B. Strategic Plan Material to be Provided OMB
C. Agencies Lacking Requested Material
D. Problems or Issues
E. Due Date for Material
F. Timing and Structure of Summer Review
G. Further Information
B. Performance Goal Information to be Provided OMB
C. Performance Goal Information for FY 1998
D. Due Date for Material
E. Timing and Structure for the Performance Aspects of Fall Review
F. Further Information
April 11, 1996
FROM: Alice M. Rivlin /s/
SUBJECT: Implementation of the Government Performance and Results Act of 1993
In September, 1997, the government-wide provisions of the Government Performance and Results Act (GPRA) take effect. As part of our ongoing effort to help departments and agencies improve program management, resource allocation, and accountability, several major initiatives will be undertaken during this year. The over-arching objective of these initiatives is to continue to integrate GPRA requirements into existing program management and budget processes. These initiatives were briefly sketched in OMB Memorandum 95-19 (September 14, 1995), and are more extensively described below, and in attachment 1.
Attachment 2 consists of questions which have been raised regarding particular aspects of these initiatives and the answers to those questions. We will share other questions and answers about the reviews with you as they emerge.
Budget uncertainties over these past months have made for a long, difficult, and complicated budget season. Recognizing this, we have adjusted the schedule for what would otherwise be our OMB Spring Review so that it will now occur in July. The Summer Review will be centered on the key parts of the agency strategic plans, and how agencies are progressing in developing these plans. This assessment has several objectives:
(2) to use parts of the strategic plan to frame discussions this Fall with the agencies on their proposed annual performance goals; and
(3), to identify any steps that should be taken on a multi-agency basis to coordinate and harmonize goals and objectives for cross-agency programs and functions.
Agencies will be given feedback on these key parts of the strategic plans following the review. The attachment identifies the strategic planning information that agencies should provide to OMB by June 7th to support the Summer Review.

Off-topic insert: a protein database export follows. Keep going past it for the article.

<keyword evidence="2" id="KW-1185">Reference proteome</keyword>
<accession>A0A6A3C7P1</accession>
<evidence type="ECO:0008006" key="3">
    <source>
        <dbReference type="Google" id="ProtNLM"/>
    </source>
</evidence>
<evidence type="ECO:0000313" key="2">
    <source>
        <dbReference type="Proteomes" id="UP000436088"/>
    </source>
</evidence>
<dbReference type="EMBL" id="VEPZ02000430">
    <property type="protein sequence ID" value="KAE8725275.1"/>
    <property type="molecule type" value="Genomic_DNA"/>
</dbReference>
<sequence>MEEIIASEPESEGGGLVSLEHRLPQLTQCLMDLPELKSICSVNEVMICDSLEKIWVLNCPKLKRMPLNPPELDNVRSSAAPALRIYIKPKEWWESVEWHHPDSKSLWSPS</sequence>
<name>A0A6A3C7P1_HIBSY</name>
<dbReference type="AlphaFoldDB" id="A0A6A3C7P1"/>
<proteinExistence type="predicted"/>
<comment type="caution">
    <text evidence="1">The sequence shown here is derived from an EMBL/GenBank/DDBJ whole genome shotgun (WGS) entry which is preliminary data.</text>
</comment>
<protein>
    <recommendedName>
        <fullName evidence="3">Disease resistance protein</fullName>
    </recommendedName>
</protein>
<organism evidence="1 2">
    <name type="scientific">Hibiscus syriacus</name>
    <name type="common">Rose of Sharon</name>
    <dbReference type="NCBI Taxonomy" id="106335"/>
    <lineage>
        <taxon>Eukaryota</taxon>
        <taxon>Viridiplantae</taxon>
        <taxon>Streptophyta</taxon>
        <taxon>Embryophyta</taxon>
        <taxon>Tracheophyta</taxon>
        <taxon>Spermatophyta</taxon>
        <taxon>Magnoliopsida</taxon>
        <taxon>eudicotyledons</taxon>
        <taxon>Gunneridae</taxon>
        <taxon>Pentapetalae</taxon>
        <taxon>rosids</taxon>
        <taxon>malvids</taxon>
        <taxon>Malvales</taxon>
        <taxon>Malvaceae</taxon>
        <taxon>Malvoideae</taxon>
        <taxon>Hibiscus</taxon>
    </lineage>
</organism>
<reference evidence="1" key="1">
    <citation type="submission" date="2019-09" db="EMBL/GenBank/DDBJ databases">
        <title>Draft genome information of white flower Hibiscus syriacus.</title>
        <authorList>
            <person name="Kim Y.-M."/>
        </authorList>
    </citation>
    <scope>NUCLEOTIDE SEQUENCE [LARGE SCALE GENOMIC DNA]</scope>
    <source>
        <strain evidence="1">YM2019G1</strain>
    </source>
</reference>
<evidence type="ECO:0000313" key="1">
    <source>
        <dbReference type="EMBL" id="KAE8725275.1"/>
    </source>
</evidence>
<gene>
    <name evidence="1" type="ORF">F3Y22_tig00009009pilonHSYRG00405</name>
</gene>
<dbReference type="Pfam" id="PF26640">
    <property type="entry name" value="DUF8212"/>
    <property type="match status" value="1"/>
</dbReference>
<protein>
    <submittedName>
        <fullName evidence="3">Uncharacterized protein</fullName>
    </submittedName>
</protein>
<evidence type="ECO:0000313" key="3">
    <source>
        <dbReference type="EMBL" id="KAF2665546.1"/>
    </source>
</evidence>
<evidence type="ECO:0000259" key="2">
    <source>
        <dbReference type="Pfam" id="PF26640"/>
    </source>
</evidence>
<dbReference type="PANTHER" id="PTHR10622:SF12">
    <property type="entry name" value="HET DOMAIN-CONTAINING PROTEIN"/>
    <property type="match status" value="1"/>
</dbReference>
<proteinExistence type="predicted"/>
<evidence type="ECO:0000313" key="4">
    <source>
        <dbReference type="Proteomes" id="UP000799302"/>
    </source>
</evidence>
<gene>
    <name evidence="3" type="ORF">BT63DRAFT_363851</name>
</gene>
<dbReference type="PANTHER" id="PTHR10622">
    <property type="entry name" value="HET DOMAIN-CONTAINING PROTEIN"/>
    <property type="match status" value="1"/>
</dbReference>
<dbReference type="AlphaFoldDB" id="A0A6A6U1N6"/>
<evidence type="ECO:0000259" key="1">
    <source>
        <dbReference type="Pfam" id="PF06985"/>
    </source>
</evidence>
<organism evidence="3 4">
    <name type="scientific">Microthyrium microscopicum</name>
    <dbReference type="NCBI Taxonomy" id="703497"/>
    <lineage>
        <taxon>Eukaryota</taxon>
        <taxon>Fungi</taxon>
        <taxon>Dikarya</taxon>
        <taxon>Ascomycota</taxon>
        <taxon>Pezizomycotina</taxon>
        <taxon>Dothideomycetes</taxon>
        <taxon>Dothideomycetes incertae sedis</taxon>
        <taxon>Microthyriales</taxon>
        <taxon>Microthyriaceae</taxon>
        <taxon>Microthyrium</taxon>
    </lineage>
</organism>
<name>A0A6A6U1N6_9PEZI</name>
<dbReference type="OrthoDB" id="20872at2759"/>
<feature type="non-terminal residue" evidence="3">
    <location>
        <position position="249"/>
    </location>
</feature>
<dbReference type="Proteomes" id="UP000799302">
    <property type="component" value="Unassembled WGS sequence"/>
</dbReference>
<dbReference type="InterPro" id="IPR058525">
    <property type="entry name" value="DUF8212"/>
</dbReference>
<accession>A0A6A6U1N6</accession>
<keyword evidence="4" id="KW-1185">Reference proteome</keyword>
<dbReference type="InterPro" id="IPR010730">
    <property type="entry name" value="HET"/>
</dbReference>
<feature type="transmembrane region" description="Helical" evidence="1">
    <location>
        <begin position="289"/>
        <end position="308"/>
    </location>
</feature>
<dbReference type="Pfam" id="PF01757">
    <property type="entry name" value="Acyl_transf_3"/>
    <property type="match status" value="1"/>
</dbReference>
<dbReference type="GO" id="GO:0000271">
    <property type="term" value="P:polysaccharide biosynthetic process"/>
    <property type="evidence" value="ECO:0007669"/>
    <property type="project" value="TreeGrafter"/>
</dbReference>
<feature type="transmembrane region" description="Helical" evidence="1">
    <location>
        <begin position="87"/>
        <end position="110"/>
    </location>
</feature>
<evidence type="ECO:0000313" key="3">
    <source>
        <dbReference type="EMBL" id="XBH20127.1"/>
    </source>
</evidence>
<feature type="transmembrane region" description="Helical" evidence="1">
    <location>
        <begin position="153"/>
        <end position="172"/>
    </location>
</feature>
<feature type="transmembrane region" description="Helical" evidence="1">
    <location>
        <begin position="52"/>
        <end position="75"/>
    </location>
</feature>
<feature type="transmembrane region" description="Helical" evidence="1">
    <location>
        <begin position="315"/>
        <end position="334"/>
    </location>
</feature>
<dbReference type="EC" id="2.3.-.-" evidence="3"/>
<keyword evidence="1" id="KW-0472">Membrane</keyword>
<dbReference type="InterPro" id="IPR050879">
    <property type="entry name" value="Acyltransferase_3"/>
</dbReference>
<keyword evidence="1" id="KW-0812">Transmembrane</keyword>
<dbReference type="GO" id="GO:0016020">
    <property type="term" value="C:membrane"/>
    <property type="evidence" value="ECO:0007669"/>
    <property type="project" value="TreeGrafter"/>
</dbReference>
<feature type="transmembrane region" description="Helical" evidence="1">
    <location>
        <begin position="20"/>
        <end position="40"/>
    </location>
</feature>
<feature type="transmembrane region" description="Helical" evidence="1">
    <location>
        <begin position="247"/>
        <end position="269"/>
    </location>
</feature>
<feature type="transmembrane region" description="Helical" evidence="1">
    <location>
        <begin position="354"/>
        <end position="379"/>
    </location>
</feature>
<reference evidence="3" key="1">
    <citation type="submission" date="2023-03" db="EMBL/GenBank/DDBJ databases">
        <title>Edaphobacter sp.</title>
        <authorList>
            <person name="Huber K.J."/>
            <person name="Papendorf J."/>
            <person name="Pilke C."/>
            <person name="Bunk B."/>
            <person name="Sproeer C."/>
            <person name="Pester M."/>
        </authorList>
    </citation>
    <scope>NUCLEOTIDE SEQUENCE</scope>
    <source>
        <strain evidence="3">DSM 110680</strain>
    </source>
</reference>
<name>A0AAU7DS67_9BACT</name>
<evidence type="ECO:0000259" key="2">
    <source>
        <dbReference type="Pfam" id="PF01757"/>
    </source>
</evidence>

Performance Aspects for Fall Review
The second major initiative is intended to produce consensus between OMB and the agencies on the performance goals and indicators that agencies would include in their FY 1999 annual performance plans. This initiative will be integrated with OMB's Fall Review of the agency FY 1998 budget requests. Agreement on goals and indicators will help ensure that: (1) the performance plans contain useful and relevant performance information; and (2), agencies can better direct their measurement of current performance to generate the baseline data from which future target levels would be set. A more detailed overview of the Fall Review of performance information and material to be provided by the agencies is also set out in the attachment.
In parallel with these initiatives, we will continue our effort to consolidate and integrate various performance- related plans and reports, linking these more closely with the formulation and execution of the budget. We would welcome any specific suggestions or ideas that you may have on further steps that might be undertaken to assist your implementation efforts.
For GPRA implementation, there will be no more critical time than these next few months. Agencies should not underestimate the scope of the tasks ahead, nor the time that will be needed. While the Summer Review and the performance aspects of Fall Review can help in your implementation, they are not a substitute for the more fundamental examination of how your programs are being managed and what they are achieving, which should already be underway.
A. Strategic Plans in General GPRA requires agencies to submit strategic plans to OMB and Congress by September 30, 1997. Part 2 to OMB Circular No. A-11 (September 14, 1995) contains guidance to the agencies on the preparation and submission of these plans.